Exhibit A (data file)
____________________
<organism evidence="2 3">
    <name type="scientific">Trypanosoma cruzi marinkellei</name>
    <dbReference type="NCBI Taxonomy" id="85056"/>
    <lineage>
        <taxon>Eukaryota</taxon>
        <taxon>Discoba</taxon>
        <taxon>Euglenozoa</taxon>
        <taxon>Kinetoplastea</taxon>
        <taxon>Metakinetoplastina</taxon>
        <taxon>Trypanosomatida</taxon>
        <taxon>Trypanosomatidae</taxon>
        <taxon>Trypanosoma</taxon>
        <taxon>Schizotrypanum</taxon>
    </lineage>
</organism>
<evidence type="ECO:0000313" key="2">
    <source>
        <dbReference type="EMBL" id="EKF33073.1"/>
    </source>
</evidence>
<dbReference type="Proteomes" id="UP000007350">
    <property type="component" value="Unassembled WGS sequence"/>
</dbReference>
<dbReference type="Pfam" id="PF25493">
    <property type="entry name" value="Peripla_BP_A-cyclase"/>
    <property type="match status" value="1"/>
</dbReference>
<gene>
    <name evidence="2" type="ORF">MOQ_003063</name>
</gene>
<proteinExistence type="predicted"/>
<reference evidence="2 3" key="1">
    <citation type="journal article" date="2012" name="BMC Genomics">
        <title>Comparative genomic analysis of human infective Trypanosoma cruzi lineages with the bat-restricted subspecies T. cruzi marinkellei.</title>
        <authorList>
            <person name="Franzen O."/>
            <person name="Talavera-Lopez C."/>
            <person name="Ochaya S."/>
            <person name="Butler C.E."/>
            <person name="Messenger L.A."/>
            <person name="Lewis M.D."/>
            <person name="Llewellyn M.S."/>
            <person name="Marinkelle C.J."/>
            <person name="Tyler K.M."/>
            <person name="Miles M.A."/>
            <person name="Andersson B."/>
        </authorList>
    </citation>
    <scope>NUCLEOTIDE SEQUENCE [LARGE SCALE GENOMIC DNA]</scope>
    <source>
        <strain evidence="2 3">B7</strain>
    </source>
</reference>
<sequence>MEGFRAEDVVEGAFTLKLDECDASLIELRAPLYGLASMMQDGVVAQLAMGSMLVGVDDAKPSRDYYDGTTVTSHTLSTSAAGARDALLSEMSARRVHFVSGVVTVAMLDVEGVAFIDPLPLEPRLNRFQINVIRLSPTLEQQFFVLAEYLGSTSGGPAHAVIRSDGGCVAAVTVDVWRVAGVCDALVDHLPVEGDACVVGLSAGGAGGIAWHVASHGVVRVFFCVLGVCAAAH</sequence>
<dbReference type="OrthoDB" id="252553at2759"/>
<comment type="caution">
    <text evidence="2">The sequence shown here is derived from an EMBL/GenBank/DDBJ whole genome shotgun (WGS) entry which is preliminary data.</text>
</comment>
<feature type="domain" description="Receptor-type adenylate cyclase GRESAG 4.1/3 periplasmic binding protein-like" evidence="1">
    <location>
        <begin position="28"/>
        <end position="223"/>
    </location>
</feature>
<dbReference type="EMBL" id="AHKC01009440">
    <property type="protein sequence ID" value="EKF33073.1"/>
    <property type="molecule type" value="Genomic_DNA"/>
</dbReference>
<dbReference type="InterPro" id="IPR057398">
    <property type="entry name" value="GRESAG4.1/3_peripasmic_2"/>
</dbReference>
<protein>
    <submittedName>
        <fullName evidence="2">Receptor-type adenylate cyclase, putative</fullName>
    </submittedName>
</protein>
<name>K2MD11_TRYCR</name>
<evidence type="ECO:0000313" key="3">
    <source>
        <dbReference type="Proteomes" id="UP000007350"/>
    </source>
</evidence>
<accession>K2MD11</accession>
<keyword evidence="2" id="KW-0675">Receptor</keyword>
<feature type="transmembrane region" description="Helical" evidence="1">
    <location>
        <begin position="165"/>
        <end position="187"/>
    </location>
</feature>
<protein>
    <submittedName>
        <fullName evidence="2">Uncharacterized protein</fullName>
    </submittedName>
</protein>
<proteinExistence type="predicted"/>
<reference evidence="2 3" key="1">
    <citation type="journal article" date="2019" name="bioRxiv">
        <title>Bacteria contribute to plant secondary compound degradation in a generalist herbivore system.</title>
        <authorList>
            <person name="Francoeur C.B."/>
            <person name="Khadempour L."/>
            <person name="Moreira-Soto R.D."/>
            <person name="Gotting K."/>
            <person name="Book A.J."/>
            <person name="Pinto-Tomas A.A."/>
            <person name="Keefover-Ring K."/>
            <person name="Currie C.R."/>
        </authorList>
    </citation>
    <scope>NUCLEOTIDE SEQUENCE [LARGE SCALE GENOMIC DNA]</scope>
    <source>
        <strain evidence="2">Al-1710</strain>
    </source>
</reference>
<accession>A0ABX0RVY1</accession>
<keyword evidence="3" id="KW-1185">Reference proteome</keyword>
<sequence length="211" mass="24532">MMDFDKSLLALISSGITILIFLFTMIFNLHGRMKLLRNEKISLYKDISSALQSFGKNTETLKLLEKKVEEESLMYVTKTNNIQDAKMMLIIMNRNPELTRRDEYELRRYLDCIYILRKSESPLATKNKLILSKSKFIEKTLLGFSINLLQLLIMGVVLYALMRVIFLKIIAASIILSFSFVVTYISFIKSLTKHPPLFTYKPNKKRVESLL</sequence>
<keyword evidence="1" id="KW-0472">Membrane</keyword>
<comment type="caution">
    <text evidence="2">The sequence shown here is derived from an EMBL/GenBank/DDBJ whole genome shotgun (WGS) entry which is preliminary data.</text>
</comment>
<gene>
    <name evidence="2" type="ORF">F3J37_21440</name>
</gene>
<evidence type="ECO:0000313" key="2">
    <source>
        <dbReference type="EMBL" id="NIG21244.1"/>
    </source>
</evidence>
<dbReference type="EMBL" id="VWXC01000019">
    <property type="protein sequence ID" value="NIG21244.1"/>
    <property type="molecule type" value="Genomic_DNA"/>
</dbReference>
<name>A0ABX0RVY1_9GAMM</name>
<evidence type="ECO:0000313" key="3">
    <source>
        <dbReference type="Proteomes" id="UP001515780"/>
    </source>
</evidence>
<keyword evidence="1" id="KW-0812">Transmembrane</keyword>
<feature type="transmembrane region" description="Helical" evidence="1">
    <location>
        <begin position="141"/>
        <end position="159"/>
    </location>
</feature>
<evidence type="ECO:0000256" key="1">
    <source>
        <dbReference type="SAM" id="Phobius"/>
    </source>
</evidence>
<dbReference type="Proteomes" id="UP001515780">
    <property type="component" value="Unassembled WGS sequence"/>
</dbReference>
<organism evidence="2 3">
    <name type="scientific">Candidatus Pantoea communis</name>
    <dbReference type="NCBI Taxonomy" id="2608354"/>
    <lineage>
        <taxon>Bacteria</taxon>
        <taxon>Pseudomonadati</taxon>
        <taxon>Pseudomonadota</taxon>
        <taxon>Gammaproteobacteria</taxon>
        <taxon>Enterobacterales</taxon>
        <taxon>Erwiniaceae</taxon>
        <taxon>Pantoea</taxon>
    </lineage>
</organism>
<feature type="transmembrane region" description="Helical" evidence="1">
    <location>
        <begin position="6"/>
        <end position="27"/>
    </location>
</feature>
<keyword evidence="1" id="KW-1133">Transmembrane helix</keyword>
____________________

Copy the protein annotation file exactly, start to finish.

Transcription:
<organism evidence="2 3">
    <name type="scientific">Trypanosoma cruzi marinkellei</name>
    <dbReference type="NCBI Taxonomy" id="85056"/>
    <lineage>
        <taxon>Eukaryota</taxon>
        <taxon>Discoba</taxon>
        <taxon>Euglenozoa</taxon>
        <taxon>Kinetoplastea</taxon>
        <taxon>Metakinetoplastina</taxon>
        <taxon>Trypanosomatida</taxon>
        <taxon>Trypanosomatidae</taxon>
        <taxon>Trypanosoma</taxon>
        <taxon>Schizotrypanum</taxon>
    </lineage>
</organism>
<evidence type="ECO:0000313" key="2">
    <source>
        <dbReference type="EMBL" id="EKF33073.1"/>
    </source>
</evidence>
<dbReference type="Proteomes" id="UP000007350">
    <property type="component" value="Unassembled WGS sequence"/>
</dbReference>
<dbReference type="Pfam" id="PF25493">
    <property type="entry name" value="Peripla_BP_A-cyclase"/>
    <property type="match status" value="1"/>
</dbReference>
<gene>
    <name evidence="2" type="ORF">MOQ_003063</name>
</gene>
<proteinExistence type="predicted"/>
<reference evidence="2 3" key="1">
    <citation type="journal article" date="2012" name="BMC Genomics">
        <title>Comparative genomic analysis of human infective Trypanosoma cruzi lineages with the bat-restricted subspecies T. cruzi marinkellei.</title>
        <authorList>
            <person name="Franzen O."/>
            <person name="Talavera-Lopez C."/>
            <person name="Ochaya S."/>
            <person name="Butler C.E."/>
            <person name="Messenger L.A."/>
            <person name="Lewis M.D."/>
            <person name="Llewellyn M.S."/>
            <person name="Marinkelle C.J."/>
            <person name="Tyler K.M."/>
            <person name="Miles M.A."/>
            <person name="Andersson B."/>
        </authorList>
    </citation>
    <scope>NUCLEOTIDE SEQUENCE [LARGE SCALE GENOMIC DNA]</scope>
    <source>
        <strain evidence="2 3">B7</strain>
    </source>
</reference>
<sequence>MEGFRAEDVVEGAFTLKLDECDASLIELRAPLYGLASMMQDGVVAQLAMGSMLVGVDDAKPSRDYYDGTTVTSHTLSTSAAGARDALLSEMSARRVHFVSGVVTVAMLDVEGVAFIDPLPLEPRLNRFQINVIRLSPTLEQQFFVLAEYLGSTSGGPAHAVIRSDGGCVAAVTVDVWRVAGVCDALVDHLPVEGDACVVGLSAGGAGGIAWHVASHGVVRVFFCVLGVCAAAH</sequence>
<dbReference type="OrthoDB" id="252553at2759"/>
<comment type="caution">
    <text evidence="2">The sequence shown here is derived from an EMBL/GenBank/DDBJ whole genome shotgun (WGS) entry which is preliminary data.</text>
</comment>
<feature type="domain" description="Receptor-type adenylate cyclase GRESAG 4.1/3 periplasmic binding protein-like" evidence="1">
    <location>
        <begin position="28"/>
        <end position="223"/>
    </location>
</feature>
<dbReference type="EMBL" id="AHKC01009440">
    <property type="protein sequence ID" value="EKF33073.1"/>
    <property type="molecule type" value="Genomic_DNA"/>
</dbReference>
<dbReference type="InterPro" id="IPR057398">
    <property type="entry name" value="GRESAG4.1/3_peripasmic_2"/>
</dbReference>
<protein>
    <submittedName>
        <fullName evidence="2">Receptor-type adenylate cyclase, putative</fullName>
    </submittedName>
</protein>
<name>K2MD11_TRYCR</name>
<evidence type="ECO:0000313" key="3">
    <source>
        <dbReference type="Proteomes" id="UP000007350"/>
    </source>
</evidence>
<accession>K2MD11</accession>
<keyword evidence="2" id="KW-0675">Receptor</keyword>
<feature type="transmembrane region" description="Helical" evidence="1">
    <location>
        <begin position="165"/>
        <end position="187"/>
    </location>
</feature>
<protein>
    <submittedName>
        <fullName evidence="2">Uncharacterized protein</fullName>
    </submittedName>
</protein>
<proteinExistence type="predicted"/>
<reference evidence="2 3" key="1">
    <citation type="journal article" date="2019" name="bioRxiv">
        <title>Bacteria contribute to plant secondary compound degradation in a generalist herbivore system.</title>
        <authorList>
            <person name="Francoeur C.B."/>
            <person name="Khadempour L."/>
            <person name="Moreira-Soto R.D."/>
            <person name="Gotting K."/>
            <person name="Book A.J."/>
            <person name="Pinto-Tomas A.A."/>
            <person name="Keefover-Ring K."/>
            <person name="Currie C.R."/>
        </authorList>
    </citation>
    <scope>NUCLEOTIDE SEQUENCE [LARGE SCALE GENOMIC DNA]</scope>
    <source>
        <strain evidence="2">Al-1710</strain>
    </source>
</reference>
<accession>A0ABX0RVY1</accession>
<keyword evidence="3" id="KW-1185">Reference proteome</keyword>
<sequence length="211" mass="24532">MMDFDKSLLALISSGITILIFLFTMIFNLHGRMKLLRNEKISLYKDISSALQSFGKNTETLKLLEKKVEEESLMYVTKTNNIQDAKMMLIIMNRNPELTRRDEYELRRYLDCIYILRKSESPLATKNKLILSKSKFIEKTLLGFSINLLQLLIMGVVLYALMRVIFLKIIAASIILSFSFVVTYISFIKSLTKHPPLFTYKPNKKRVESLL</sequence>
<keyword evidence="1" id="KW-0472">Membrane</keyword>
<comment type="caution">
    <text evidence="2">The sequence shown here is derived from an EMBL/GenBank/DDBJ whole genome shotgun (WGS) entry which is preliminary data.</text>
</comment>
<gene>
    <name evidence="2" type="ORF">F3J37_21440</name>
</gene>
<evidence type="ECO:0000313" key="2">
    <source>
        <dbReference type="EMBL" id="NIG21244.1"/>
    </source>
</evidence>
<dbReference type="EMBL" id="VWXC01000019">
    <property type="protein sequence ID" value="NIG21244.1"/>
    <property type="molecule type" value="Genomic_DNA"/>
</dbReference>
<name>A0ABX0RVY1_9GAMM</name>
<evidence type="ECO:0000313" key="3">
    <source>
        <dbReference type="Proteomes" id="UP001515780"/>
    </source>
</evidence>
<keyword evidence="1" id="KW-0812">Transmembrane</keyword>
<feature type="transmembrane region" description="Helical" evidence="1">
    <location>
        <begin position="141"/>
        <end position="159"/>
    </location>
</feature>
<evidence type="ECO:0000256" key="1">
    <source>
        <dbReference type="SAM" id="Phobius"/>
    </source>
</evidence>
<dbReference type="Proteomes" id="UP001515780">
    <property type="component" value="Unassembled WGS sequence"/>
</dbReference>
<organism evidence="2 3">
    <name type="scientific">Candidatus Pantoea communis</name>
    <dbReference type="NCBI Taxonomy" id="2608354"/>
    <lineage>
        <taxon>Bacteria</taxon>
        <taxon>Pseudomonadati</taxon>
        <taxon>Pseudomonadota</taxon>
        <taxon>Gammaproteobacteria</taxon>
        <taxon>Enterobacterales</taxon>
        <taxon>Erwiniaceae</taxon>
        <taxon>Pantoea</taxon>
    </lineage>
</organism>
<feature type="transmembrane region" description="Helical" evidence="1">
    <location>
        <begin position="6"/>
        <end position="27"/>
    </location>
</feature>
<keyword evidence="1" id="KW-1133">Transmembrane helix</keyword>